Vermont Officials Continue Effort to Keep Trucks Out of Smugglers’ Notch

Smugglers' Notch
Signs alert truckers at Smugglers' Notch. (VTrans)

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Vermont transportation officials are leading an effort to keep large commercial vehicles out of Smugglers’ Notch, a twisting mountain pass on which numerous truckers have gotten stuck over the years.

Smugglers’ Notch, between the towns of Cambridge and Stowe, is a popular area for recreation and skiing due to its proximity to Mount Mansfield. The top of the pass closes to vehicles in the winter because snow plowing becomes too difficult, although the road can still be used to access ski resorts on either side of the mountain.

State Route 108, which runs from Stowe to Quebec, traverses Smugglers’ Notch.



The Vermont Agency of Transportation’s efforts to keep large freight haulers off the pass stem from the issue of trucks getting stuck on the narrow winding road. VTrans Operations and Safety Bureau Director Joshua Schultz said the peak, which includes a series of curves with rocks and trees abutting the sides of the road, is particularly challenging for drivers of tractor-trailers, buses and campers.

“It almost looks like you’re driving on a hiking trail,” Schultz told Transport Topics. “The issue is with long vehicles. They can’t negotiate around those rocks. The level of stuckness kind of depends on how much of an error they’ve made.”

According to the Vermont Historical Society, the pass’s name dates to the War of 1812, when smugglers would use it to move supplies to and from Canada.

In general, the truckers who have gotten stuck are not local haulers. Drivers, including some from Canada, will try to use the road as a cut-through. Schultz said the department added signs written in French to their series of warnings for truckers.

Capt. Kevin Andrews, chief of safety for the Vermont Department of Motor Vehicles, said local truckers know to avoid Smugglers’ Notch.

Besides static signs and electronic message boards, the effort to prevent trucks from using Smugglers’ Notch involves communicating with GPS companies.

Schultz said GPS programs will often direct truckers through Smugglers’ Notch, and drivers will follow their devices instead of the signs. He said truckers sometimes use smartphone apps that are not specific to truck drivers and do not ask what kind of vehicle they’re operating. Andrews said truck-specific GPS systems are generally more expensive than passenger vehicle systems.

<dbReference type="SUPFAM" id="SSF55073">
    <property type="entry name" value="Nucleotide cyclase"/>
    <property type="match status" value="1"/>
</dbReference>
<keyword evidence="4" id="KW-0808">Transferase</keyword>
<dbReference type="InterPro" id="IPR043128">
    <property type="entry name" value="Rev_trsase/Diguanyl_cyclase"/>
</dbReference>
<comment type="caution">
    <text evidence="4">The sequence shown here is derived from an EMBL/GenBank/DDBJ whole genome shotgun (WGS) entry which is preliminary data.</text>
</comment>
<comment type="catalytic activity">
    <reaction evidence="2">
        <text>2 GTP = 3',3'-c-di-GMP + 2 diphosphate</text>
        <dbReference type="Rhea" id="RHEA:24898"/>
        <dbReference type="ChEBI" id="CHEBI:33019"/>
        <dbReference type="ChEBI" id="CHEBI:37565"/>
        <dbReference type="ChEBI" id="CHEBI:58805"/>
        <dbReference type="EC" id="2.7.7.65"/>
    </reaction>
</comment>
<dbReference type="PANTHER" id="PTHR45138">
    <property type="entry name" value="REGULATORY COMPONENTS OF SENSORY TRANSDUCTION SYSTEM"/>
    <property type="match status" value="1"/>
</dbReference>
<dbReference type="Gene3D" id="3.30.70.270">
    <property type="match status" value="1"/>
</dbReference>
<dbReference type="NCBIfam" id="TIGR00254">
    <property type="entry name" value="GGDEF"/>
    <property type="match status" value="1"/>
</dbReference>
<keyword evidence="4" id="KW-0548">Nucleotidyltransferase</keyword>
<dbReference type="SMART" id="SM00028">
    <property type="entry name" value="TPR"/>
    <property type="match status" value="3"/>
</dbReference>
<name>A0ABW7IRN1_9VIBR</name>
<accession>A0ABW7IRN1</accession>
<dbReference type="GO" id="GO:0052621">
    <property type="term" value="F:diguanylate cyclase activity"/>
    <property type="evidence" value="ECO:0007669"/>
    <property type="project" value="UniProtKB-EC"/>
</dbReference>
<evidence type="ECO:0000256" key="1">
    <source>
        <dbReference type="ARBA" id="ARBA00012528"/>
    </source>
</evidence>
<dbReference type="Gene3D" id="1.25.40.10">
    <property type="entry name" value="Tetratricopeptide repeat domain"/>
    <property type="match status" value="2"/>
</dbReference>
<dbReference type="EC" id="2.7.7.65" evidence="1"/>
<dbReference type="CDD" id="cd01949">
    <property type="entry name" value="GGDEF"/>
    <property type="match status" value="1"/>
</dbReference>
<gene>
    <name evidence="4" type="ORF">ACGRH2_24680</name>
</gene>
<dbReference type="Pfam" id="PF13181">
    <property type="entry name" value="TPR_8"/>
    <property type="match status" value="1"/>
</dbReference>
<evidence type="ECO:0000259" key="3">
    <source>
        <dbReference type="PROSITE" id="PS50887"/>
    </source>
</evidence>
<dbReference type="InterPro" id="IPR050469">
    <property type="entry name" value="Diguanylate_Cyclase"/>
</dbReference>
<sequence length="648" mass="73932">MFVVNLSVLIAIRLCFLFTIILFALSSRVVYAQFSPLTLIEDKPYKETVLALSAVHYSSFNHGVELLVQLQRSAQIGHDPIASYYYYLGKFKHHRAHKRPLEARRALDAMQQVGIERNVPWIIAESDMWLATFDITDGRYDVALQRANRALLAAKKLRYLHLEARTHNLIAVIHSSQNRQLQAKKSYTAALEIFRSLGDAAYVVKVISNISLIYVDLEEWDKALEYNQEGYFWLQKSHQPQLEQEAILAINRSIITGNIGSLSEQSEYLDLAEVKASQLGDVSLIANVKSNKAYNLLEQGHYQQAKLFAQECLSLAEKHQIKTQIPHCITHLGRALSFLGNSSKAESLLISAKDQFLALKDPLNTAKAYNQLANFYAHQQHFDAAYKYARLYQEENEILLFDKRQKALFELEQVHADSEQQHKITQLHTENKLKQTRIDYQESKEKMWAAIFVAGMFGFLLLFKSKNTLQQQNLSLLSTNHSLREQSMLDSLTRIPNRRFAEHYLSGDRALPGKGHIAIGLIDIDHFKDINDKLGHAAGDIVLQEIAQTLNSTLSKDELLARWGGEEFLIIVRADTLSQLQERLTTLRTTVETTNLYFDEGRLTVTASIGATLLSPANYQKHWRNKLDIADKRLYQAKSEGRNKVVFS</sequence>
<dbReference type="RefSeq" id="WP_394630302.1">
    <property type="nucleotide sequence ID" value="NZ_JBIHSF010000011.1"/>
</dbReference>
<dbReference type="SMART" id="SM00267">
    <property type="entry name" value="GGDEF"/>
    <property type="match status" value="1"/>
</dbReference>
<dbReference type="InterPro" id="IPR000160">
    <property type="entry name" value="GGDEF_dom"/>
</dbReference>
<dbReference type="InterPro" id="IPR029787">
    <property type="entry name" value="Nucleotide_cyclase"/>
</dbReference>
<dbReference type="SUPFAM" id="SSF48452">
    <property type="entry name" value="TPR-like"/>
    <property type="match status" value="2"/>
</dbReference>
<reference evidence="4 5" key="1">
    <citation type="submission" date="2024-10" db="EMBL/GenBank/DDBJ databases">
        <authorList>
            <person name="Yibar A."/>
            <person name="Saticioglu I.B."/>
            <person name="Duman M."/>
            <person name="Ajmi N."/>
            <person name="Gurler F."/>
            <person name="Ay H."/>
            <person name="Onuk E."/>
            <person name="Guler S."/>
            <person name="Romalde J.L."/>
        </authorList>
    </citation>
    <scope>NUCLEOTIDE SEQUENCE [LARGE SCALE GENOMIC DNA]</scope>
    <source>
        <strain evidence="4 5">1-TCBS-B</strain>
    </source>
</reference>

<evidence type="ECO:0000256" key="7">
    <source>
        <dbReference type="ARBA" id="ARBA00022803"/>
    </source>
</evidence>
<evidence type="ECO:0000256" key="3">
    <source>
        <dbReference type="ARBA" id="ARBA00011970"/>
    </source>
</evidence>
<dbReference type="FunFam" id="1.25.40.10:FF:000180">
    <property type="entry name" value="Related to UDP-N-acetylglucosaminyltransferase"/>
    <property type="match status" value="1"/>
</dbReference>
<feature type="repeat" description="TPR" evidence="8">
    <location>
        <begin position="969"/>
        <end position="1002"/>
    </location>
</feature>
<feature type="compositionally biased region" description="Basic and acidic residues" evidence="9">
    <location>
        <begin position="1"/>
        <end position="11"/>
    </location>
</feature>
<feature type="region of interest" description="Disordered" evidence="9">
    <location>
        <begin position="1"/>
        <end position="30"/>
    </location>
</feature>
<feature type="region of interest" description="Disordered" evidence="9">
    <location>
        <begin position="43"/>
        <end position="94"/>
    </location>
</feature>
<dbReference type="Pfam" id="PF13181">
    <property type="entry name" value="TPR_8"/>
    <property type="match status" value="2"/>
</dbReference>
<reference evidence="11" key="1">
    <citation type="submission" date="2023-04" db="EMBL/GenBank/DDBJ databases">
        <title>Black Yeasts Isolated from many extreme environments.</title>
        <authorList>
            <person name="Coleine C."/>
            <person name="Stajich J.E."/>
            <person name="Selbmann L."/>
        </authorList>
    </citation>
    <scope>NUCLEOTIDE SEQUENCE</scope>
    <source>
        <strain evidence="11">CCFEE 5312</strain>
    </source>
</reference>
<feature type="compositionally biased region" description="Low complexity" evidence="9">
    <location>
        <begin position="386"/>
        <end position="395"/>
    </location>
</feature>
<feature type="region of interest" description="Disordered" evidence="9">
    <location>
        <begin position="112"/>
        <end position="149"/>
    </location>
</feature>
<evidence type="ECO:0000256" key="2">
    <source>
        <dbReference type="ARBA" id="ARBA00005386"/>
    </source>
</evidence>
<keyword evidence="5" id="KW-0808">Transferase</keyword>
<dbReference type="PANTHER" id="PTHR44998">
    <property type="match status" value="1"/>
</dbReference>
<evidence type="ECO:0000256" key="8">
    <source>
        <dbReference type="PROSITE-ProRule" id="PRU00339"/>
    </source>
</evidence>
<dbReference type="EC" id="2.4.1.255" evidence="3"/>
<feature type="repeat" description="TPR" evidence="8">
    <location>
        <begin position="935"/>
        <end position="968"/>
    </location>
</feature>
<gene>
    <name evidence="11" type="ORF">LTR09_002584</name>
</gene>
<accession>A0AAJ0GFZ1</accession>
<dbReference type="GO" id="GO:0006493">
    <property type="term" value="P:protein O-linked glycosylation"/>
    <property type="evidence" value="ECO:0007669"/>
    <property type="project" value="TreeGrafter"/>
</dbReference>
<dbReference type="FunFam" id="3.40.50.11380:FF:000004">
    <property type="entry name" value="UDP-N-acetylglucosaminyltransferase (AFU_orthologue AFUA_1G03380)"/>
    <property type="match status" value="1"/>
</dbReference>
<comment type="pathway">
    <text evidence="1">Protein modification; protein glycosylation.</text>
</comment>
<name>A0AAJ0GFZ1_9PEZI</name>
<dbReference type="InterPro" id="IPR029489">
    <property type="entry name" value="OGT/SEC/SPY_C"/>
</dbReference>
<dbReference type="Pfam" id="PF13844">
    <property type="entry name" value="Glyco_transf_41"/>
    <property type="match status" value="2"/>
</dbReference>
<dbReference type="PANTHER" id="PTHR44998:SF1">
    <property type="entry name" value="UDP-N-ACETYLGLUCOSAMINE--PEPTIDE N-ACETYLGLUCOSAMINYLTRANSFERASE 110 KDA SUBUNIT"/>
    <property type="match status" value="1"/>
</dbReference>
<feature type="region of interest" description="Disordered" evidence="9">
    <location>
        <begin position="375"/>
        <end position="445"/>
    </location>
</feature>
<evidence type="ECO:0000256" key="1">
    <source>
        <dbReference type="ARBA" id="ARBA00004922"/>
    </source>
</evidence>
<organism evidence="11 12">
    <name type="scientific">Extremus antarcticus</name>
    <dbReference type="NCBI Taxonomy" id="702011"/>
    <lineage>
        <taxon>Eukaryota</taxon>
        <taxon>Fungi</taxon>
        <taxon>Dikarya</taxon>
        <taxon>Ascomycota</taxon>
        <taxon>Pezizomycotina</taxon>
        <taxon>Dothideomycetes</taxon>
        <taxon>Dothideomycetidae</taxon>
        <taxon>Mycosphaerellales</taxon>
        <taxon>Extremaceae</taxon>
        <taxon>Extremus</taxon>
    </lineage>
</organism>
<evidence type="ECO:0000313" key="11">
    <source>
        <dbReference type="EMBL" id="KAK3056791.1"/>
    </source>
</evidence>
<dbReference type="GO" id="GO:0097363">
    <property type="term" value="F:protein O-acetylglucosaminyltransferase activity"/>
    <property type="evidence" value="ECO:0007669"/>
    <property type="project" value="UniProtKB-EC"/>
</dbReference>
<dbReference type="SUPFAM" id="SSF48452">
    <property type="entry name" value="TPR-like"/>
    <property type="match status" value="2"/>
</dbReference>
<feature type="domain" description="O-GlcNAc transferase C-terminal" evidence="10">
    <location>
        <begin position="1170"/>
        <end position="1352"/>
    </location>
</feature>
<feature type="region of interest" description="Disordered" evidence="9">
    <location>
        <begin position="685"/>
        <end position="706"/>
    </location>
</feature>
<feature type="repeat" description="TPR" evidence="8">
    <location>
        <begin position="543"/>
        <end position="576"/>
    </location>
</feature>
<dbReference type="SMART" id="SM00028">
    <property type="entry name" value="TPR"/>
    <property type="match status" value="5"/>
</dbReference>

Working with different GPS navigation companies to flag the route as unsuitable for trucks has been difficult, but communication with them continues, Schultz said.

Also, Schultz said VTrans is in the process of forming a collaborative group with representatives of law enforcement, local businesses, neighboring towns and the Agency of Natural Resources.


Signs alert truckers at Smugglers' Notch. (VTrans)

“This is a big priority right now for us,” Schultz said. “This is a challenge because you have businesses and ski areas that all have probably deliveries of big things requiring big trucks. Let’s see what kind of solutions we can come up with and hopefully either solve the problem completely or at least further reduce the number of trucks that get stuck.”

Stuck trucks on Smugglers’ Notch have long been an issue. Since 2009, at least three vehicles per year have gotten stuck on the pass, according to VTrans data. In 2020, seven vehicles became stuck while trying to navigate the route.

Assisting stuck trucks is a costly and time-consuming process, normally taking about four hours. Andrews said moving a truck involves lifting part of the vehicle and repositioning it on the road so there’s more room for the driver to negotiate. When a truck gets stuck, car traffic builds up behind it, leading to further complications for tow trucks to reach the incident.

Andrews explained penalties are issued in the form of a civil traffic ticket. Fines start at $1,197 for drivers who use Smugglers’ Notch when they’re not supposed to. If a driver gets stuck and impedes traffic, the first-offense fine is $2,347. If drivers are “so unfortunate to want to give it another whirl,” Andrews said subsequent violations can be upward of $4,647.

Andrews said these public inconveniences have the potential to become more serious if a person at one of the area’s recreation sites needs aid.

“People hike, people get hurt, people get lost and people get stranded on ledges,” Andrews said. “To have emergency services go up there to have to help somebody is not uncommon, so you can start to see how one of these potential tractor-trailers stuck up there could really potentially play out and impact some other kind of situation.”

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